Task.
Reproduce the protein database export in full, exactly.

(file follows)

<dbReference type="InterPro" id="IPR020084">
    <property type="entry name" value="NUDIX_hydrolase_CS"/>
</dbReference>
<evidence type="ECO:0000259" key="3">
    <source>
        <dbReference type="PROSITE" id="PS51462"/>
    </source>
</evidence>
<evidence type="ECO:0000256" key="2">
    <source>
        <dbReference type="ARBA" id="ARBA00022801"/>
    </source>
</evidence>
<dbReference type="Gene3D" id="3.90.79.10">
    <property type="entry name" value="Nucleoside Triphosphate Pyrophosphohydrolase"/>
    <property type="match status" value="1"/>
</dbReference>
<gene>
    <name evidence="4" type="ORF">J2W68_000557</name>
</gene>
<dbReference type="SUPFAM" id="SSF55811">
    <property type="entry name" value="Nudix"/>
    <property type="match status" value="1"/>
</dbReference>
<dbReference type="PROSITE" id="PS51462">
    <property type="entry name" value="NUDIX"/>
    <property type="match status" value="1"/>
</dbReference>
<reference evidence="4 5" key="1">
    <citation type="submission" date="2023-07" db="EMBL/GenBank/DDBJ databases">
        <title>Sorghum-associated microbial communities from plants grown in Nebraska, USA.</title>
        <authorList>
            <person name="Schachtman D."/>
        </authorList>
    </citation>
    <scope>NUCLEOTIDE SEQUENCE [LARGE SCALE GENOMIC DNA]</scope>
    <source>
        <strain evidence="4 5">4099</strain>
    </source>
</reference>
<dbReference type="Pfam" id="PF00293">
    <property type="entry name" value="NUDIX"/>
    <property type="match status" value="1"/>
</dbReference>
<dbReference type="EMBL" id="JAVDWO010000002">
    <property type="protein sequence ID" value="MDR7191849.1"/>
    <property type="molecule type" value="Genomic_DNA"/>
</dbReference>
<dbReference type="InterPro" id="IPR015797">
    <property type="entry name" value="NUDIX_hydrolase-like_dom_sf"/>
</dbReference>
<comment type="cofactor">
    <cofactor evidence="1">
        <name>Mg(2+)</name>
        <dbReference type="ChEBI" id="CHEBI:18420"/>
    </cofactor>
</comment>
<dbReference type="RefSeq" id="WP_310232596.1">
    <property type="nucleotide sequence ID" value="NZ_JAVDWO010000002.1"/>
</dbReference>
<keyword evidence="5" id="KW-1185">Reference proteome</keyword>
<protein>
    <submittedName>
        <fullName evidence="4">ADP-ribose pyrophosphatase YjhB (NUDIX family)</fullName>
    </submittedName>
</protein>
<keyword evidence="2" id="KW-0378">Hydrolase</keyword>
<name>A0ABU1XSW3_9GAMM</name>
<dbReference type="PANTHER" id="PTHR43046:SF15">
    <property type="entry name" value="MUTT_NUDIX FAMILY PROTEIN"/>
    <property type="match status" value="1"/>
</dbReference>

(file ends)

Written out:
<dbReference type="InterPro" id="IPR020084">
    <property type="entry name" value="NUDIX_hydrolase_CS"/>
</dbReference>
<evidence type="ECO:0000259" key="3">
    <source>
        <dbReference type="PROSITE" id="PS51462"/>
    </source>
</evidence>
<evidence type="ECO:0000256" key="2">
    <source>
        <dbReference type="ARBA" id="ARBA00022801"/>
    </source>
</evidence>
<dbReference type="Gene3D" id="3.90.79.10">
    <property type="entry name" value="Nucleoside Triphosphate Pyrophosphohydrolase"/>
    <property type="match status" value="1"/>
</dbReference>
<gene>
    <name evidence="4" type="ORF">J2W68_000557</name>
</gene>
<dbReference type="SUPFAM" id="SSF55811">
    <property type="entry name" value="Nudix"/>
    <property type="match status" value="1"/>
</dbReference>
<dbReference type="PROSITE" id="PS51462">
    <property type="entry name" value="NUDIX"/>
    <property type="match status" value="1"/>
</dbReference>
<reference evidence="4 5" key="1">
    <citation type="submission" date="2023-07" db="EMBL/GenBank/DDBJ databases">
        <title>Sorghum-associated microbial communities from plants grown in Nebraska, USA.</title>
        <authorList>
            <person name="Schachtman D."/>
        </authorList>
    </citation>
    <scope>NUCLEOTIDE SEQUENCE [LARGE SCALE GENOMIC DNA]</scope>
    <source>
        <strain evidence="4 5">4099</strain>
    </source>
</reference>
<dbReference type="Pfam" id="PF00293">
    <property type="entry name" value="NUDIX"/>
    <property type="match status" value="1"/>
</dbReference>
<dbReference type="EMBL" id="JAVDWO010000002">
    <property type="protein sequence ID" value="MDR7191849.1"/>
    <property type="molecule type" value="Genomic_DNA"/>
</dbReference>
<dbReference type="InterPro" id="IPR015797">
    <property type="entry name" value="NUDIX_hydrolase-like_dom_sf"/>
</dbReference>
<comment type="cofactor">
    <cofactor evidence="1">
        <name>Mg(2+)</name>
        <dbReference type="ChEBI" id="CHEBI:18420"/>
    </cofactor>
</comment>
<dbReference type="RefSeq" id="WP_310232596.1">
    <property type="nucleotide sequence ID" value="NZ_JAVDWO010000002.1"/>
</dbReference>
<keyword evidence="5" id="KW-1185">Reference proteome</keyword>
<protein>
    <submittedName>
        <fullName evidence="4">ADP-ribose pyrophosphatase YjhB (NUDIX family)</fullName>
    </submittedName>
</protein>
<keyword evidence="2" id="KW-0378">Hydrolase</keyword>
<name>A0ABU1XSW3_9GAMM</name>
<dbReference type="PANTHER" id="PTHR43046:SF15">
    <property type="entry name" value="MUTT_NUDIX FAMILY PROTEIN"/>
    <property type="match status" value="1"/>
</dbReference>